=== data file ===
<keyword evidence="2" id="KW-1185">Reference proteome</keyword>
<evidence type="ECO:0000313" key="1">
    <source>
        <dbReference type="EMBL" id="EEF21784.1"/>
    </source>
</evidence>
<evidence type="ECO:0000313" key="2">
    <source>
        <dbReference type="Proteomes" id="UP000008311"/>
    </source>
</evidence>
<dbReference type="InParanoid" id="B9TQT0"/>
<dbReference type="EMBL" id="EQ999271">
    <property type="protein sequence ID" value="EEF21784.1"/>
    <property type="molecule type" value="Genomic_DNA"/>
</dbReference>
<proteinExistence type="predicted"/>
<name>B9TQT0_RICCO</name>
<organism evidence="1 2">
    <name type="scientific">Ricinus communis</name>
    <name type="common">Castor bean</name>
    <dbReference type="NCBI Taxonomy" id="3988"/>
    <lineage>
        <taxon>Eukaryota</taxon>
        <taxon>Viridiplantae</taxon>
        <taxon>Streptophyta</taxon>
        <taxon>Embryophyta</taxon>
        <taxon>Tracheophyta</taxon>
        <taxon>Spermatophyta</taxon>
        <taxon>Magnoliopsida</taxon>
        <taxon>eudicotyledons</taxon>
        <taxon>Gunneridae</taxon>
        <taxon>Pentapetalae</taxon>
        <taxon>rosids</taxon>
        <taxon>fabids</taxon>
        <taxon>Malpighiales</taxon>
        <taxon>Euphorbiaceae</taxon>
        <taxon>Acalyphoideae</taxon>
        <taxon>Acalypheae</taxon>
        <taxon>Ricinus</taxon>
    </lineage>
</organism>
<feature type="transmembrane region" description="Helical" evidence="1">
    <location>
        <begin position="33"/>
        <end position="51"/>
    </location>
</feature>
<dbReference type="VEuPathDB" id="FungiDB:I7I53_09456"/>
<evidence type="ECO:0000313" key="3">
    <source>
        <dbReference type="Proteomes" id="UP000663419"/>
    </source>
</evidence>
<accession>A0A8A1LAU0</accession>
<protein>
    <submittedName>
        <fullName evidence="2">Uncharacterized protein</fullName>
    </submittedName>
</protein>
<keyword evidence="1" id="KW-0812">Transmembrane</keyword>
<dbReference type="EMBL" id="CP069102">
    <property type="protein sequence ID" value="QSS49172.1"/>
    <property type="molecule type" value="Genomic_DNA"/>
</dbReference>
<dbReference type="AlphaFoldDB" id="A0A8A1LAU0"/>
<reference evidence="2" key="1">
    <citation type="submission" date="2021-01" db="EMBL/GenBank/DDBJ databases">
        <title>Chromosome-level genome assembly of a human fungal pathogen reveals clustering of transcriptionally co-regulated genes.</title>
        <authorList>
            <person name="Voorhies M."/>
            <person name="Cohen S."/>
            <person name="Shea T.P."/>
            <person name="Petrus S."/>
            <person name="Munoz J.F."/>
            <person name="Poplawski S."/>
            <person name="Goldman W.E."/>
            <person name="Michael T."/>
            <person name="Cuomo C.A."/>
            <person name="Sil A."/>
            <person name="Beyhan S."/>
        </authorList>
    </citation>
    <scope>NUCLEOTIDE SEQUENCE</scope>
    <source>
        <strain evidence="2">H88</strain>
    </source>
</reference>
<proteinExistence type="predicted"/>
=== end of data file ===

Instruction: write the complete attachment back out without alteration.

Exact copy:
<keyword evidence="2" id="KW-1185">Reference proteome</keyword>
<evidence type="ECO:0000313" key="1">
    <source>
        <dbReference type="EMBL" id="EEF21784.1"/>
    </source>
</evidence>
<evidence type="ECO:0000313" key="2">
    <source>
        <dbReference type="Proteomes" id="UP000008311"/>
    </source>
</evidence>
<dbReference type="InParanoid" id="B9TQT0"/>
<dbReference type="EMBL" id="EQ999271">
    <property type="protein sequence ID" value="EEF21784.1"/>
    <property type="molecule type" value="Genomic_DNA"/>
</dbReference>
<proteinExistence type="predicted"/>
<name>B9TQT0_RICCO</name>
<organism evidence="1 2">
    <name type="scientific">Ricinus communis</name>
    <name type="common">Castor bean</name>
    <dbReference type="NCBI Taxonomy" id="3988"/>
    <lineage>
        <taxon>Eukaryota</taxon>
        <taxon>Viridiplantae</taxon>
        <taxon>Streptophyta</taxon>
        <taxon>Embryophyta</taxon>
        <taxon>Tracheophyta</taxon>
        <taxon>Spermatophyta</taxon>
        <taxon>Magnoliopsida</taxon>
        <taxon>eudicotyledons</taxon>
        <taxon>Gunneridae</taxon>
        <taxon>Pentapetalae</taxon>
        <taxon>rosids</taxon>
        <taxon>fabids</taxon>
        <taxon>Malpighiales</taxon>
        <taxon>Euphorbiaceae</taxon>
        <taxon>Acalyphoideae</taxon>
        <taxon>Acalypheae</taxon>
        <taxon>Ricinus</taxon>
    </lineage>
</organism>
<feature type="transmembrane region" description="Helical" evidence="1">
    <location>
        <begin position="33"/>
        <end position="51"/>
    </location>
</feature>
<dbReference type="VEuPathDB" id="FungiDB:I7I53_09456"/>
<evidence type="ECO:0000313" key="3">
    <source>
        <dbReference type="Proteomes" id="UP000663419"/>
    </source>
</evidence>
<accession>A0A8A1LAU0</accession>
<protein>
    <submittedName>
        <fullName evidence="2">Uncharacterized protein</fullName>
    </submittedName>
</protein>
<keyword evidence="1" id="KW-0812">Transmembrane</keyword>
<dbReference type="EMBL" id="CP069102">
    <property type="protein sequence ID" value="QSS49172.1"/>
    <property type="molecule type" value="Genomic_DNA"/>
</dbReference>
<dbReference type="AlphaFoldDB" id="A0A8A1LAU0"/>
<reference evidence="2" key="1">
    <citation type="submission" date="2021-01" db="EMBL/GenBank/DDBJ databases">
        <title>Chromosome-level genome assembly of a human fungal pathogen reveals clustering of transcriptionally co-regulated genes.</title>
        <authorList>
            <person name="Voorhies M."/>
            <person name="Cohen S."/>
            <person name="Shea T.P."/>
            <person name="Petrus S."/>
            <person name="Munoz J.F."/>
            <person name="Poplawski S."/>
            <person name="Goldman W.E."/>
            <person name="Michael T."/>
            <person name="Cuomo C.A."/>
            <person name="Sil A."/>
            <person name="Beyhan S."/>
        </authorList>
    </citation>
    <scope>NUCLEOTIDE SEQUENCE</scope>
    <source>
        <strain evidence="2">H88</strain>
    </source>
</reference>
<proteinExistence type="predicted"/>